You also said that self-portrait had been a starting point. This seems to have changed with time. Is your work less self-referential?
I no longer use the self-portrait from a visual point of view. I nevertheless keep making something very personal. It is not autobiographic but personal in the reflection I have as regards the outside world. It is like starting from my own experience to talk about something else. The woman is present in my work but not because I want to turn it into a feminine or feminist artwork. It is something that I incorporated within myself and that I use to talk about the ideas in which I am interested, to get to the question of society and context.
I think what has really changed is the way I create.
Let’s go back to your photographic artwork which is currently exhibited at Phot’Aix. The Atributo series which is presented here represents women with masks in a classical aesthetic and surrounded with symbolical objects.
This series of photos of 2004 is much linked to painting. I started from sculpted and painted wooden masks that I then used in the photographs. A lot of people ask me if these photographs are retouched. They are not, the mask already is on the model.
This series evokes the attitudes and postures that an individual adopts faced with specific moments of life. It deals with the individual in their own society and context. That is why all these images depict a game between the mask and the very symbolic and meaningful objects and a person who one never gets to clearly see.
What meaning do you give to these objects? The series is reminiscent of a hide-and-seek game.
You also changed the background color, from black to red in some photographs…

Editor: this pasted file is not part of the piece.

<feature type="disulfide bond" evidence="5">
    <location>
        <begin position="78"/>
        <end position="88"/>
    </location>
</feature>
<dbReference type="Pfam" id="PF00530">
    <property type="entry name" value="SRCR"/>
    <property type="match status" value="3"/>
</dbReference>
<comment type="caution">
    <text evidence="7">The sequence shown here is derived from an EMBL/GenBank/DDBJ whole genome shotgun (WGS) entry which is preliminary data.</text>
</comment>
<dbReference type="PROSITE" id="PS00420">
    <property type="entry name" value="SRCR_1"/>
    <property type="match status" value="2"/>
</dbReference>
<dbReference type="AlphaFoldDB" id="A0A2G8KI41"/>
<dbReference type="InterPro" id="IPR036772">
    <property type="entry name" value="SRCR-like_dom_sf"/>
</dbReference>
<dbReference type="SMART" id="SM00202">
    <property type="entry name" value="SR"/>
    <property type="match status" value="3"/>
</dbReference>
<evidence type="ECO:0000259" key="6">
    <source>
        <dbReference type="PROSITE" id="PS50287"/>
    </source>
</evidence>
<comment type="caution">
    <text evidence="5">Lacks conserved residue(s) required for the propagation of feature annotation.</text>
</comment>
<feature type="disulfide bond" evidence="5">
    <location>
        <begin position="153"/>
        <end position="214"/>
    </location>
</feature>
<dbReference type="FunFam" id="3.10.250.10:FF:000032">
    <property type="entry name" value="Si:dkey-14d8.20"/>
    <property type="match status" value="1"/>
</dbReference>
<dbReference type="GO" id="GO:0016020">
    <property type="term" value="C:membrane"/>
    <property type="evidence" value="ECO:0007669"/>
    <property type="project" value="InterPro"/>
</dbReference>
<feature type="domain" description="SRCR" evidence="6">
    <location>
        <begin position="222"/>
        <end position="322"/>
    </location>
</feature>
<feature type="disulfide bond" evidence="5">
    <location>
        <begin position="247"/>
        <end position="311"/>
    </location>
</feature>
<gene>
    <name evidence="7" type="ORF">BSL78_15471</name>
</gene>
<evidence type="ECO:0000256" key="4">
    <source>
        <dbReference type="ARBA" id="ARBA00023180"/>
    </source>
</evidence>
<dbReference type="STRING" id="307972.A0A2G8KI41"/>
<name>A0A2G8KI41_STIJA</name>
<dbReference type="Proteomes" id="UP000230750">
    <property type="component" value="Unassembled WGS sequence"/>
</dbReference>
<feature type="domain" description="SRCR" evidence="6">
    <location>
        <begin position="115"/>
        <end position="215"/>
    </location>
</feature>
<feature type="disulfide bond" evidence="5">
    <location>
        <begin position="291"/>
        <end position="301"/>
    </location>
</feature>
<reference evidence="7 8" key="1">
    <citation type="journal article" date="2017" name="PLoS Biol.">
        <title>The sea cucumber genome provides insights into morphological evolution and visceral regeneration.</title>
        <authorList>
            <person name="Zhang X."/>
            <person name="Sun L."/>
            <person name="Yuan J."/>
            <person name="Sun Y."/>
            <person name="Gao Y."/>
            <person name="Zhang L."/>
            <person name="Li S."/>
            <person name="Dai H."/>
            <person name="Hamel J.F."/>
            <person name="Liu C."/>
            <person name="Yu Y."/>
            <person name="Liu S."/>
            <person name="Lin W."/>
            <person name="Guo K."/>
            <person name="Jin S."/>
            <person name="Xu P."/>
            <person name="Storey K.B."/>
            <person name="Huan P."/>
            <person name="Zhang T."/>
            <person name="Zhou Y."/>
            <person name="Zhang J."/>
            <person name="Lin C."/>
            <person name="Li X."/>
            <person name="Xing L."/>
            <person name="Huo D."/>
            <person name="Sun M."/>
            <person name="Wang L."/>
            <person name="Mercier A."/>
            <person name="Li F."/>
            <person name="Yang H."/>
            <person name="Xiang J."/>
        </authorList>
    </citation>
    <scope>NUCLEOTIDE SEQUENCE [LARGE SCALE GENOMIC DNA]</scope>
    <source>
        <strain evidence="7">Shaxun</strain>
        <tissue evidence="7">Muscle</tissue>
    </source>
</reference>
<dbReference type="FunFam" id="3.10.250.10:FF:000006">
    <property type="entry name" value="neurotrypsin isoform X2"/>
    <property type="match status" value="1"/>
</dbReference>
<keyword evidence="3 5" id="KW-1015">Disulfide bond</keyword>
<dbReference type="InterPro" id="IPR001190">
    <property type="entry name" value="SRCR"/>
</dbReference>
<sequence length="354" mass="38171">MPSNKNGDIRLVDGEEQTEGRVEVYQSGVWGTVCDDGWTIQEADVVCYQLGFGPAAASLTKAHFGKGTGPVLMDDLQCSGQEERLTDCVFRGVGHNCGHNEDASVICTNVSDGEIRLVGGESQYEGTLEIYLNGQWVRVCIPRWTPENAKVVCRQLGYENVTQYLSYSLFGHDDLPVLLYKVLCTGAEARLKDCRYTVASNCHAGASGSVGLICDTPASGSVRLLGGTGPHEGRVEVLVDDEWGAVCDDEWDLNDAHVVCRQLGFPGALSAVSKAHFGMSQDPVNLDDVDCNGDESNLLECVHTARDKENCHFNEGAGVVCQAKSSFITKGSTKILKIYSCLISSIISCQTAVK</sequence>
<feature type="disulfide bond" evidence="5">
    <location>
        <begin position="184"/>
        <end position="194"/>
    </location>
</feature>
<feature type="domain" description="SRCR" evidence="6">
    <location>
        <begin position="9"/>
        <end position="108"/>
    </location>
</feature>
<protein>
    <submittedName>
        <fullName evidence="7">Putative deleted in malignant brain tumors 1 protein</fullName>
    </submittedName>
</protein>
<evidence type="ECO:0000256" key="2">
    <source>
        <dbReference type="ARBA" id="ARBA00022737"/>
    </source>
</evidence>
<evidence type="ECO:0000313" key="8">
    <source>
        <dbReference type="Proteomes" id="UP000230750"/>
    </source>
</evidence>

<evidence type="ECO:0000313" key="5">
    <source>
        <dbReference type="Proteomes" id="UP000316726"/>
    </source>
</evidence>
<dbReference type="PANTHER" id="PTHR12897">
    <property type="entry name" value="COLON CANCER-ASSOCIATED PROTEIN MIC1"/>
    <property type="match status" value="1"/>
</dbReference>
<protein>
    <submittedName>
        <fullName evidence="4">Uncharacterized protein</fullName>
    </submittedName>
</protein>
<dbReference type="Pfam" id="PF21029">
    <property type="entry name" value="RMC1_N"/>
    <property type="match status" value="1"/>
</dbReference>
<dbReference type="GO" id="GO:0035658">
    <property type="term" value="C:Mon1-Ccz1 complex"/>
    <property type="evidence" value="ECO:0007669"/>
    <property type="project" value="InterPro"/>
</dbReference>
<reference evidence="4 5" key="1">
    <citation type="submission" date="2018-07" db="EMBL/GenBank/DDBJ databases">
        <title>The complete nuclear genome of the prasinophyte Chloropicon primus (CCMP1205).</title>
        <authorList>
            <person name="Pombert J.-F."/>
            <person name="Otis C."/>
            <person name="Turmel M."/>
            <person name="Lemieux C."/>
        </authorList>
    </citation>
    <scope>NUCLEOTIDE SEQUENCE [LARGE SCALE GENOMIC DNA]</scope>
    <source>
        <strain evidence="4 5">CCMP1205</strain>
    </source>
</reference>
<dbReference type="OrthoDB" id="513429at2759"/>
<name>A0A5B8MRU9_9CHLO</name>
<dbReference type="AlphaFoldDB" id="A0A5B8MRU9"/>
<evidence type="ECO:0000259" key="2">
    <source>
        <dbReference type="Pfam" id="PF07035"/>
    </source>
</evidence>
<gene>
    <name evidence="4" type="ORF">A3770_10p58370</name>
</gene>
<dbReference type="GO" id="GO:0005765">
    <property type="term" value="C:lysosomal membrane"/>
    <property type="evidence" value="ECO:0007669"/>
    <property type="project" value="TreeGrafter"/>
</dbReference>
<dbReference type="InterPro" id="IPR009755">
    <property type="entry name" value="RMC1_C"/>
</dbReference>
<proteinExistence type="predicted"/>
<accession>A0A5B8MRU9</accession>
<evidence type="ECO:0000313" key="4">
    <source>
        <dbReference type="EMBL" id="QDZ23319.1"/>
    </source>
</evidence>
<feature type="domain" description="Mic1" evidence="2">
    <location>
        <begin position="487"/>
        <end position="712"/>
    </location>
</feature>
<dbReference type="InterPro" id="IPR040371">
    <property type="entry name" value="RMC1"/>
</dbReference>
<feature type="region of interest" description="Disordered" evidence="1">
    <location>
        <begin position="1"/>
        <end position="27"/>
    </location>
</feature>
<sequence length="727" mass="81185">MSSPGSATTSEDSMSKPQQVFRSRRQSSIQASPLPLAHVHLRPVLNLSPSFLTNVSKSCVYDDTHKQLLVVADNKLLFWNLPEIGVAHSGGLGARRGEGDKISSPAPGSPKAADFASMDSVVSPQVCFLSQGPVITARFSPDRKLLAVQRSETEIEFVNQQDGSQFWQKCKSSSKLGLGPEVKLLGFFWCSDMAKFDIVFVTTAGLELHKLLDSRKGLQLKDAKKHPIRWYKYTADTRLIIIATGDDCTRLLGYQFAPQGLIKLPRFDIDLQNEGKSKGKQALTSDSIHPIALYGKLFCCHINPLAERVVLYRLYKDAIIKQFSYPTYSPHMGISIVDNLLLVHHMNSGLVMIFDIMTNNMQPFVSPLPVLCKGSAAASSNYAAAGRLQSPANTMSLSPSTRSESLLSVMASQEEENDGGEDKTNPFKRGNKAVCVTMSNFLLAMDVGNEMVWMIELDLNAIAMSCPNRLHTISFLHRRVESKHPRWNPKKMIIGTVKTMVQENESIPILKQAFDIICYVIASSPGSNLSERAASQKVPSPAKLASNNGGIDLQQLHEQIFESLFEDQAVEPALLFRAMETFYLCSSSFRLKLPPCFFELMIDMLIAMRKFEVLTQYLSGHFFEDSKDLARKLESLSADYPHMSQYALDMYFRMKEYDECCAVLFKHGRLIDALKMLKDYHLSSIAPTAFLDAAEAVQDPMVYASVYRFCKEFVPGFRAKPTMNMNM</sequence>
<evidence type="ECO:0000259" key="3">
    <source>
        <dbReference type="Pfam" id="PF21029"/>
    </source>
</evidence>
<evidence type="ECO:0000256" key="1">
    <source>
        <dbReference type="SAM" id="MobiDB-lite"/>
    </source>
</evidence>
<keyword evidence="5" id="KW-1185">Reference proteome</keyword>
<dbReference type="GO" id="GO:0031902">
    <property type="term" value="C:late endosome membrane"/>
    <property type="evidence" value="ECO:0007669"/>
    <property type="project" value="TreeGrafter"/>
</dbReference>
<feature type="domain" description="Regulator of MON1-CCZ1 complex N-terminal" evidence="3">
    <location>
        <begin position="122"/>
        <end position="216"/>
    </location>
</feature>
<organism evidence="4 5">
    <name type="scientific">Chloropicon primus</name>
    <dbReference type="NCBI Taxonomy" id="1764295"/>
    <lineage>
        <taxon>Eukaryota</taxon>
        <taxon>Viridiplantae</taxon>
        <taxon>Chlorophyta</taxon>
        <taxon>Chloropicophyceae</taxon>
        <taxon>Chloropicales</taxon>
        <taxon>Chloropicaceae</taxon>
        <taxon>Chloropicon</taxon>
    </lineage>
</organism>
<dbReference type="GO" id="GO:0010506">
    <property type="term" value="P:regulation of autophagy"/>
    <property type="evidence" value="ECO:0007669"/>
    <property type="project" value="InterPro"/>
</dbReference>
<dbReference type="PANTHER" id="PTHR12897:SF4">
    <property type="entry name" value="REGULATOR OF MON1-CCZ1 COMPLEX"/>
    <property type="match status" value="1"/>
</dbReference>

The dolls and the child both evoke childhood and maternity. They are also linked to memories and the memory.
Concerning the sword, this object evokes the constant struggle with daily life. It is turned into the symbol of the struggle in the daily life to assert oneself as an individual.
The book is the knowledge and its transfer.
And finally the mask. This mask is the attitude that an individual adopts in life, he can use them or not in determined moments.
I have indeed changed the background color: it interested me more to be concrete with the object in itself on the black backgrounds in order for the individual not to stand out too much. Contorsión for example deals with the way one looks for a way out or an attitude faced with a situation, it is more about the way one acts in life.
The mask looks like your face…
It is because I am a painter by training. My starting point has always been the self-portrait. Not because it is autobiographical but rather self-referential. There I talk about the society and context which surround us.
Is the question of mirage important in Atributo? There are two photographs which hint at that theme, the one where a woman is holding a mirror and the one where a woman is looking through a lens.
In the photograph with the mirror, the woman is looking at herself in the mirror but the person she sees is not her but the reflection of the mask she is wearing…
Through the lense, the woman is seeking another look on herself which could be directed to the viewer in a game of exchange of glances or on the contrary directed towards herself and her interiority.
I like playing with these symbols, which are reminiscent of a symbolic language close to the one used during the Renaissance.
By Clelia Coussonnet
Headline picture’s credits : Aimée Garcia when we met in Aix © Uprising Art